Interested? Then you should know there’s a 30-day free trial and assisted pilot, if your organization requires one. Get in touch with us at manta@getmanta.com or use this form.

How Manta Flow Now Works with IBM Information Governance Catalog

November 22, 2016 by

We are expanding our support for 3rd party metadata managers – to help our customers get the most out of their existing data governance solutions.

We are expanding our support for 3rd party metadata managers – to help our customers get the most out of their existing data governance solutions.

Our key product, Manta Flow, already complements Informatica Metadata Manager very well. With the addition of IBM InfoSphere Information Governance Catalog, we are able to deliver the same level of highly specialized code crunching to folks who use IBM’s tools as well. And how does that work? Well, it’s simple:

1. Manta Flow crunches programming code based on our supported technologies (Teradata, Oracle, Microsoft SQL and others).

2. After connecting to IGC, Manta Flow will create a new metamodel and perfectly integrate with the existing structure within IGC.

3. The customer can browse IGC as he or she is used to – it’s just going to have way more accurate data lineage ready to use.

Seamless integration into IGC is the key to success. We’ve created a short video to explain a little bit more how Manta Flow is integrated into Information Governance Catalog. And what’s inside?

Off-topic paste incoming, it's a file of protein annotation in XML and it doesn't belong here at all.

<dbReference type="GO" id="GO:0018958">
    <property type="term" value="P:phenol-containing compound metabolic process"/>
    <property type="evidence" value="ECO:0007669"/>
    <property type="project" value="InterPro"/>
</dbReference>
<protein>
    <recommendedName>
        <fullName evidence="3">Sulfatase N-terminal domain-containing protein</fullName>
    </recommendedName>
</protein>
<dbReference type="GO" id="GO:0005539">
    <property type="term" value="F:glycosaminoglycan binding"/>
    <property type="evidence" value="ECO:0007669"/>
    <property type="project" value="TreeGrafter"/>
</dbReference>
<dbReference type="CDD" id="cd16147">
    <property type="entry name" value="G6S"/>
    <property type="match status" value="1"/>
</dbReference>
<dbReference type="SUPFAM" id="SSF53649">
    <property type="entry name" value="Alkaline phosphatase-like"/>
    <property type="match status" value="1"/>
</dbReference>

1. A Brief Explanation of a New Metamodel in IGC: 0:10
2. How It Works with Queries: 1:40
3. Integration of Data Lineage Visualization: 2:13

A frinedly suggestion: Run the video on fullscreen.

And if you are not ready for IGC, stay tuned, we will soon present you our newest video about our oldest love – IMM. In the meantime, read the introductory article right here.

Any thoughts? Comments? Or do you simply want to try it out for yourself? Just let us know at manta@mantatools.com or use the form on the right.

Licensing Policy

    November 15, 2019 by

    This licensing policy (“Policy”) defines specific licensing rules and conditions for MANTA Product. The use of the Product is subject to the Licensee’s compliance with the End User License Agreement (“EULA”) of which this Policy is a part.

    This licensing policy (“Policy”) defines specific licensing rules and conditions for MANTA Product. The use of the Product is subject to the Licensee’s compliance with the End User License Agreement (“EULA”) of which this Policy is a part.

    1. Definitions

    1.1. Script is a unique code element defined by the Product implementation, taking into account specifics of each particular technology.

    1.2. MANTA Instance is the Licensed Software deployed, within the limits granted to the Licensee, to a computing resource where it is managed and accessed as a single unit.

    1.3. Source Environment is a set of one or more systems, other than MANTA Instances, that contain Scripts to be processed by a MANTA Instance. One MANTA Instance can only be associated with one Source Environment.

    1.4. Source Environment Set is a set of one or more Source Environments where all the scripts stored or executed within any of the Source Environments are used exclusively for the development and QA associated with a single Source Environment designated as a Production Source Environment. Each Source Environment Set may only contain one Production Source Environment.

    1.5. MANTA Instance Set is one or more MANTA Instances where all the Scripts processed by any of the MANTA Instances are otherwise being stored or executed in Source Environments belonging to a single Source Environment Set.

    1.6. Unique is a property of a Script meaning that no other Script in the context of the particular MANTA Instance exhibits both the same binary content and the same associated data flow as analyzed by the respective MANTA Instance.

    1.7. User Controlled Metadata is the set of metadata stored by any MANTA Instance that is under the control of the Licensee to keep or remove.